So without further ado, please find below an overview of our dividend stocks:

20151120 Dividend Overview

The experienced readers among you will note that these stocks are primarily traded within only two countries (and the USA is not one of them), this is not a coincidence and has to do with limitations as a results of retirement accounts and avoiding double taxation. We are already, and will be in increased capacity, exposed to American stocks via the Meesman Worldwide Stocks ETF, so we ok with not directly owning US dividend stocks (note, this may change in the future, but with the declining value of the Euro vs. the mighty greenback, this probably won’t happen in the near future).

If you group the above dividend stocks by sector, the distribution of our portfolio is as follows (based on market value as of November 20, 2015 at 10:00 Amsterdam time):

20151119 Dividend Stock by Sector

As you can see in the above figure, not all industries are represented. Two major industries not included are IT and healthcare. This was not done on purpose but a result of available stocks and research done to date. Over time we may add stocks from these sectors to our portfolio, and we will likely also try to re-balance the distribution to avoid being too heavy on energy stocks (energy stocks are a double edged sword, as they can be both lucrative and volatile).

Since inception of the dividend stock portfolio in July 2015, this is what our dividend income has been so far:

20151101 Monthly Dividend

We had the opportunity to drastically change our portfolio by mandatorily selling ETF’s as a result of changing retirement accounts and receiving a significant sum of money as a result of our home sale. As a result we have a considerable cash pile to re-invest in dividend stocks. Our month over month dividend growth will therefore be rather large initially, but this will taper off in the next year once the majority of the cash pile has been invested. For all beginning dividend investors reading this post, please don’t compare our growth with yours as it would be an apple to pear comparison!

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We at CF like to have a well diversified portfolio to limit our risks, but still generate a decent return on investment. We are generally risk averse and therefore do our research before investing in any asset. However, having learned to look at the longer term, we have incorporated some higher risk/reward assets to our portfolio over the last year.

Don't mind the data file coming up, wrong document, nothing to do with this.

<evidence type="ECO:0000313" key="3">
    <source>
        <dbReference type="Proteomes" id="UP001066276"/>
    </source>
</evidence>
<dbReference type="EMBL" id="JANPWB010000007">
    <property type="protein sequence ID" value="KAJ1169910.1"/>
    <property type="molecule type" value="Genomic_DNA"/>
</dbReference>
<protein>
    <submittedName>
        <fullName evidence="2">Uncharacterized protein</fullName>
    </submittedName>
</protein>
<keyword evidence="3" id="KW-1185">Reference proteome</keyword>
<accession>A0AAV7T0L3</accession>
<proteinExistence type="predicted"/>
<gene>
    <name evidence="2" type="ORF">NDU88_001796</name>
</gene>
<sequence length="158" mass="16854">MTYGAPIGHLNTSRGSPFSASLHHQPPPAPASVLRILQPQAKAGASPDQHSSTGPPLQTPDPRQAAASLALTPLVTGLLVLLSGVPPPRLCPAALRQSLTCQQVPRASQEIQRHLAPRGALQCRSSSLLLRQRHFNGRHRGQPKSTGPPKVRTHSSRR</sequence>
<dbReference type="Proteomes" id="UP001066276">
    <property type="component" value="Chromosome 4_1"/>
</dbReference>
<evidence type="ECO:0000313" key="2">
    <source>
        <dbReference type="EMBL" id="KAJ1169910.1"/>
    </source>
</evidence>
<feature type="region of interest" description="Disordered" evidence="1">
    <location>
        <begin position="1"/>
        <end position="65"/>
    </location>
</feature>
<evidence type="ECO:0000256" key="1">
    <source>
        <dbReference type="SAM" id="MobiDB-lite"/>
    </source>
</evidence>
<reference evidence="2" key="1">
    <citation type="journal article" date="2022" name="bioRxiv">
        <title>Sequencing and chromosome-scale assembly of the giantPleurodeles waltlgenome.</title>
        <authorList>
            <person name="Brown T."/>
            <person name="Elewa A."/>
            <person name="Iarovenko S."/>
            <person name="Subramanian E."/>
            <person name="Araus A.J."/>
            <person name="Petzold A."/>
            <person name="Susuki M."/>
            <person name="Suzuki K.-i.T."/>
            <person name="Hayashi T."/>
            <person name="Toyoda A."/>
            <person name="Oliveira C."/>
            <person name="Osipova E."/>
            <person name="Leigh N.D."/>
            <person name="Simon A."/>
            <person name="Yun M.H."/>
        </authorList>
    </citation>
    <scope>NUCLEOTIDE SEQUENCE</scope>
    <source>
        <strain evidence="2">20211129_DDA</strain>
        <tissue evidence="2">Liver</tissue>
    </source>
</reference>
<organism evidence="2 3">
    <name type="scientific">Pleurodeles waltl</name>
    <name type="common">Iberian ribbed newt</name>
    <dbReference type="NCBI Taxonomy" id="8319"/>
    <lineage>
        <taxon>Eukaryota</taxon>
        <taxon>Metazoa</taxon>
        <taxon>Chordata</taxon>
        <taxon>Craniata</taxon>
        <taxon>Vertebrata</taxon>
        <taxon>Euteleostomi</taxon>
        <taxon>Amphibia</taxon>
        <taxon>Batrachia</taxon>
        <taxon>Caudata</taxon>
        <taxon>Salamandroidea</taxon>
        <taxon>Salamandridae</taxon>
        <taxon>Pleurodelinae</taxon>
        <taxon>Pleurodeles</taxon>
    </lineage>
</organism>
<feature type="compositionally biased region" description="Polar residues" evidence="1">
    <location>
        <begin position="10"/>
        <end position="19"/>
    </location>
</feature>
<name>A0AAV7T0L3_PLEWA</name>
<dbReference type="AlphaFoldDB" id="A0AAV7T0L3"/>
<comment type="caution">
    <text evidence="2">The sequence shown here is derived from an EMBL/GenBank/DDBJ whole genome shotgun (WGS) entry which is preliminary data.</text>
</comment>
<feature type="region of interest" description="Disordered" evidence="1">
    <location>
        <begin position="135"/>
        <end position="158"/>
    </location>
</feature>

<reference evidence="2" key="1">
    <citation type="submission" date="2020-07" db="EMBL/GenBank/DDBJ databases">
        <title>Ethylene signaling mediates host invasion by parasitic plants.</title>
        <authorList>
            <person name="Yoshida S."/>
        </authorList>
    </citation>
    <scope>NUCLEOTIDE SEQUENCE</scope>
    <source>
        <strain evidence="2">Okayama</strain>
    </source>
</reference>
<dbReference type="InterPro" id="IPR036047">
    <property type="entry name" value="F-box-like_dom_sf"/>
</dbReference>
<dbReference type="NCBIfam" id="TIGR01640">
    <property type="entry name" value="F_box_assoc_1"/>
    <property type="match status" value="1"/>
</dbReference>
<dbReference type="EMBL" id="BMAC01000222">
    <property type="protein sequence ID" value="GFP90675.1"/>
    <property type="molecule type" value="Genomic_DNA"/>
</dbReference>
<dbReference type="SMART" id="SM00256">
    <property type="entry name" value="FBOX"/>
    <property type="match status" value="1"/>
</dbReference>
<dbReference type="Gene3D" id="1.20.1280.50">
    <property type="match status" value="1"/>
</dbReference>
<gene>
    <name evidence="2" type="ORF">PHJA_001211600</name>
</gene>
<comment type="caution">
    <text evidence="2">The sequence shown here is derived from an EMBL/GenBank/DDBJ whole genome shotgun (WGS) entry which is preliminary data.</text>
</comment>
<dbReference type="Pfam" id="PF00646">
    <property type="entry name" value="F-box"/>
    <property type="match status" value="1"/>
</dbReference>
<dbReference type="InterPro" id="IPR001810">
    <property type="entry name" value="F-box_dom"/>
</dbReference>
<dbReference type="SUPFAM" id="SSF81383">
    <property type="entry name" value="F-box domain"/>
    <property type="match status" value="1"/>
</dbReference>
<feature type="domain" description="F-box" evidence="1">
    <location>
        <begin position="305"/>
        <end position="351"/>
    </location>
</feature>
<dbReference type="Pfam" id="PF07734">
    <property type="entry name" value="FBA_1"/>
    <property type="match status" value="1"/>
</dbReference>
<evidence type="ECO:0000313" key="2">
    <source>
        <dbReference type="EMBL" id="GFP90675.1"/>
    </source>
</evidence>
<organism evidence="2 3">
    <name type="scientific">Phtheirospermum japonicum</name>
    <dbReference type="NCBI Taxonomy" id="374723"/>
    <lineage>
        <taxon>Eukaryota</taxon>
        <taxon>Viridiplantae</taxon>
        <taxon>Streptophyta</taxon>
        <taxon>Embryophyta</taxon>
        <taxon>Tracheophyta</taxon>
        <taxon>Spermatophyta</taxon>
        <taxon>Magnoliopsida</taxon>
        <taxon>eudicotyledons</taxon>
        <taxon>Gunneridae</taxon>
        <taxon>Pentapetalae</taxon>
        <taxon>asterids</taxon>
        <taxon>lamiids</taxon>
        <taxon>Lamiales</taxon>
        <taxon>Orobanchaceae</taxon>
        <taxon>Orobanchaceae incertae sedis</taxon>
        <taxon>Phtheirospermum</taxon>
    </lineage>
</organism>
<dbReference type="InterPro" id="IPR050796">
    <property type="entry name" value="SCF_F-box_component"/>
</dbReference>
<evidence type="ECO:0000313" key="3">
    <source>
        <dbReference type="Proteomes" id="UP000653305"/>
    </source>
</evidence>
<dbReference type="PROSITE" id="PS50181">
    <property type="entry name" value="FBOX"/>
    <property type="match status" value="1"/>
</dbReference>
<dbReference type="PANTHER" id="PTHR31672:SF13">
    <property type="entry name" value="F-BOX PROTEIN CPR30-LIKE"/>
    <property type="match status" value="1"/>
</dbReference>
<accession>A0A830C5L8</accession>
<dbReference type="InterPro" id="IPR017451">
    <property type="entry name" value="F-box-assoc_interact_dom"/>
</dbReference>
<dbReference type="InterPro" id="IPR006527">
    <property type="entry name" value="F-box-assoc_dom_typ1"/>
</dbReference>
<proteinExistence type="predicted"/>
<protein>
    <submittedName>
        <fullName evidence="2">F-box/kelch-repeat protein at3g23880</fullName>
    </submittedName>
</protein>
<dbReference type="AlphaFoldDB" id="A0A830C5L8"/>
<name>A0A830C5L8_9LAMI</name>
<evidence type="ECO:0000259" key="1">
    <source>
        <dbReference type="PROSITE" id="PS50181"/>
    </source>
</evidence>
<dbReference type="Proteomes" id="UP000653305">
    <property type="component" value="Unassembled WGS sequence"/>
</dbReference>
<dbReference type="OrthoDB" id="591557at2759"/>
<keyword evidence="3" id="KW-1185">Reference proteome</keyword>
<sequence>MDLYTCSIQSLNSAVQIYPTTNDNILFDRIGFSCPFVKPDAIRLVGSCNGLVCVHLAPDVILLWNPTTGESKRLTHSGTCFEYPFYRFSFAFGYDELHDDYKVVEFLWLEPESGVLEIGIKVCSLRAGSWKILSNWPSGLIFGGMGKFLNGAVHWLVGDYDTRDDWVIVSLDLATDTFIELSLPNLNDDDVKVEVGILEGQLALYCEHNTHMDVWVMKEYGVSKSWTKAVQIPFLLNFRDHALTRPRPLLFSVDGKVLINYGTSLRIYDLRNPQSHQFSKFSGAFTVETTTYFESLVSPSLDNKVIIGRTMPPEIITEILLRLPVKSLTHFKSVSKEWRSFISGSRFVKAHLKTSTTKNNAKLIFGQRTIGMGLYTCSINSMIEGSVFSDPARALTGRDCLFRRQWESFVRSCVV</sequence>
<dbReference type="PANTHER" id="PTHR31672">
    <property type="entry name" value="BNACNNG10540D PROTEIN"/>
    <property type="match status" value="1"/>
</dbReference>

Investment Portfolio

Investment Portfolio

Investment Portfolio

Our current portfolio consists of the following assets:

  • Real estate (we own and operate a real estate firm, which owns several properties);
  • ETF’s (we have recently started to invest in Meesman “index funds”, and still have several ETF’s in another investment account);
  • Stocks (we prefer dividend stocks, but will occasionally buy stocks purely for their growth potential and not their dividend); and,
  • Crowd Funding loans (we have done several investments via Geldvoorelkaar, a Dutch crowd funding platform).

Due to various reasons our portfolio currently has a high percentage of cash and is not well balanced. As we stand today (Sep. 2015) we have approximately the following split:

  • Real estate (50%);
  • ETF’s (5%);
  • Stocks (15%);
  • Crowd funding (1.5%); and,
  • Cash (28.5%).

The Investment Portfolio Goal

The large cash reserve will be brought back to around 1-2% within the coming months and used to increase both ETF and Stock portfolios (yes, we are very much enjoying the market correction at the moment).

Our portfolio goal, after re-balancing in the coming year(s), is anticipated as follows (+/- 5% on the main three asset classes):

  • Real estate (35%);
  • ETF’s (30%);
  • Stocks (30%);
  • Crowd funding (4%); and,
  • Cash (1%).

The focus of our portfolio is to provide a relatively stable cash flow (from rental income and dividend) while also making capital gains to sustain our expenses during financial independence. It’s not perfect but we feel comfortable with this arrangement.